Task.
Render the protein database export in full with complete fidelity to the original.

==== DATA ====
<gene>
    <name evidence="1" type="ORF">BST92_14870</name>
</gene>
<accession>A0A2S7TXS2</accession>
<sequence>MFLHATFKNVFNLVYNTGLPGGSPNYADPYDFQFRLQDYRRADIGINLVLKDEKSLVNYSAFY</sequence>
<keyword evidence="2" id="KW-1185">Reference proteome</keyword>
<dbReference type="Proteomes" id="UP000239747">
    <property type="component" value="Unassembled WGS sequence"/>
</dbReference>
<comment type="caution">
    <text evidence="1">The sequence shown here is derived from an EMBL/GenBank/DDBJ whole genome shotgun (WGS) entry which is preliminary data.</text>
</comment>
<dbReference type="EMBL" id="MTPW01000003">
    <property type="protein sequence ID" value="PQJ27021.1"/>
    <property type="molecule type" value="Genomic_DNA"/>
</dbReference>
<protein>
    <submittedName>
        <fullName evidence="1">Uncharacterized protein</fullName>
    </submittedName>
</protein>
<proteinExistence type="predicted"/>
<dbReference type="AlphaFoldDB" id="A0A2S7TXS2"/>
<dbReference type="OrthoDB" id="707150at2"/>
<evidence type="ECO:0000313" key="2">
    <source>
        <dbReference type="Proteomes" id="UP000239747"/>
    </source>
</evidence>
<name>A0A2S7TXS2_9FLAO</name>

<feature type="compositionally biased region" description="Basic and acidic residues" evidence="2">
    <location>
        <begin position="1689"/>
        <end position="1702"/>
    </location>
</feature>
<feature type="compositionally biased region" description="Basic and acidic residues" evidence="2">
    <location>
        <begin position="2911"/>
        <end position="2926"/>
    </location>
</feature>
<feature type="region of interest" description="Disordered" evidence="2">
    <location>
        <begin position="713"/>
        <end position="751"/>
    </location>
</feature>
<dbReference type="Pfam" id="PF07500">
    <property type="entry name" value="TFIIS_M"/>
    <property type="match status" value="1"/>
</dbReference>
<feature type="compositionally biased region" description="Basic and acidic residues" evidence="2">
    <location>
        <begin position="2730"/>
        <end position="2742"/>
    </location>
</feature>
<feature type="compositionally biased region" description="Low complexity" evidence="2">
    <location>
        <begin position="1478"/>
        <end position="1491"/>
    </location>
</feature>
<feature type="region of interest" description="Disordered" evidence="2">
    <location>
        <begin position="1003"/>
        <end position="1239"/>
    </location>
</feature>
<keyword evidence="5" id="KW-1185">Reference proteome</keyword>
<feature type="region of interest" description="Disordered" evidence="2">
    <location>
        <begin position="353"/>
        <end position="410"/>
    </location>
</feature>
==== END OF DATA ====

<gene>
    <name evidence="1" type="ORF">BST92_14870</name>
</gene>
<accession>A0A2S7TXS2</accession>
<sequence>MFLHATFKNVFNLVYNTGLPGGSPNYADPYDFQFRLQDYRRADIGINLVLKDEKSLVNYSAFY</sequence>
<keyword evidence="2" id="KW-1185">Reference proteome</keyword>
<dbReference type="Proteomes" id="UP000239747">
    <property type="component" value="Unassembled WGS sequence"/>
</dbReference>
<comment type="caution">
    <text evidence="1">The sequence shown here is derived from an EMBL/GenBank/DDBJ whole genome shotgun (WGS) entry which is preliminary data.</text>
</comment>
<dbReference type="EMBL" id="MTPW01000003">
    <property type="protein sequence ID" value="PQJ27021.1"/>
    <property type="molecule type" value="Genomic_DNA"/>
</dbReference>
<protein>
    <submittedName>
        <fullName evidence="1">Uncharacterized protein</fullName>
    </submittedName>
</protein>
<proteinExistence type="predicted"/>
<dbReference type="AlphaFoldDB" id="A0A2S7TXS2"/>
<dbReference type="OrthoDB" id="707150at2"/>
<evidence type="ECO:0000313" key="2">
    <source>
        <dbReference type="Proteomes" id="UP000239747"/>
    </source>
</evidence>
<name>A0A2S7TXS2_9FLAO</name>

<feature type="compositionally biased region" description="Basic and acidic residues" evidence="2">
    <location>
        <begin position="1689"/>
        <end position="1702"/>
    </location>
</feature>
<feature type="compositionally biased region" description="Basic and acidic residues" evidence="2">
    <location>
        <begin position="2911"/>
        <end position="2926"/>
    </location>
</feature>
<feature type="region of interest" description="Disordered" evidence="2">
    <location>
        <begin position="713"/>
        <end position="751"/>
    </location>
</feature>
<dbReference type="Pfam" id="PF07500">
    <property type="entry name" value="TFIIS_M"/>
    <property type="match status" value="1"/>
</dbReference>
<feature type="compositionally biased region" description="Basic and acidic residues" evidence="2">
    <location>
        <begin position="2730"/>
        <end position="2742"/>
    </location>
</feature>
<feature type="compositionally biased region" description="Low complexity" evidence="2">
    <location>
        <begin position="1478"/>
        <end position="1491"/>
    </location>
</feature>
<feature type="region of interest" description="Disordered" evidence="2">
    <location>
        <begin position="1003"/>
        <end position="1239"/>
    </location>
</feature>
<keyword evidence="5" id="KW-1185">Reference proteome</keyword>
<feature type="region of interest" description="Disordered" evidence="2">
    <location>
        <begin position="353"/>
        <end position="410"/>
    </location>
</feature>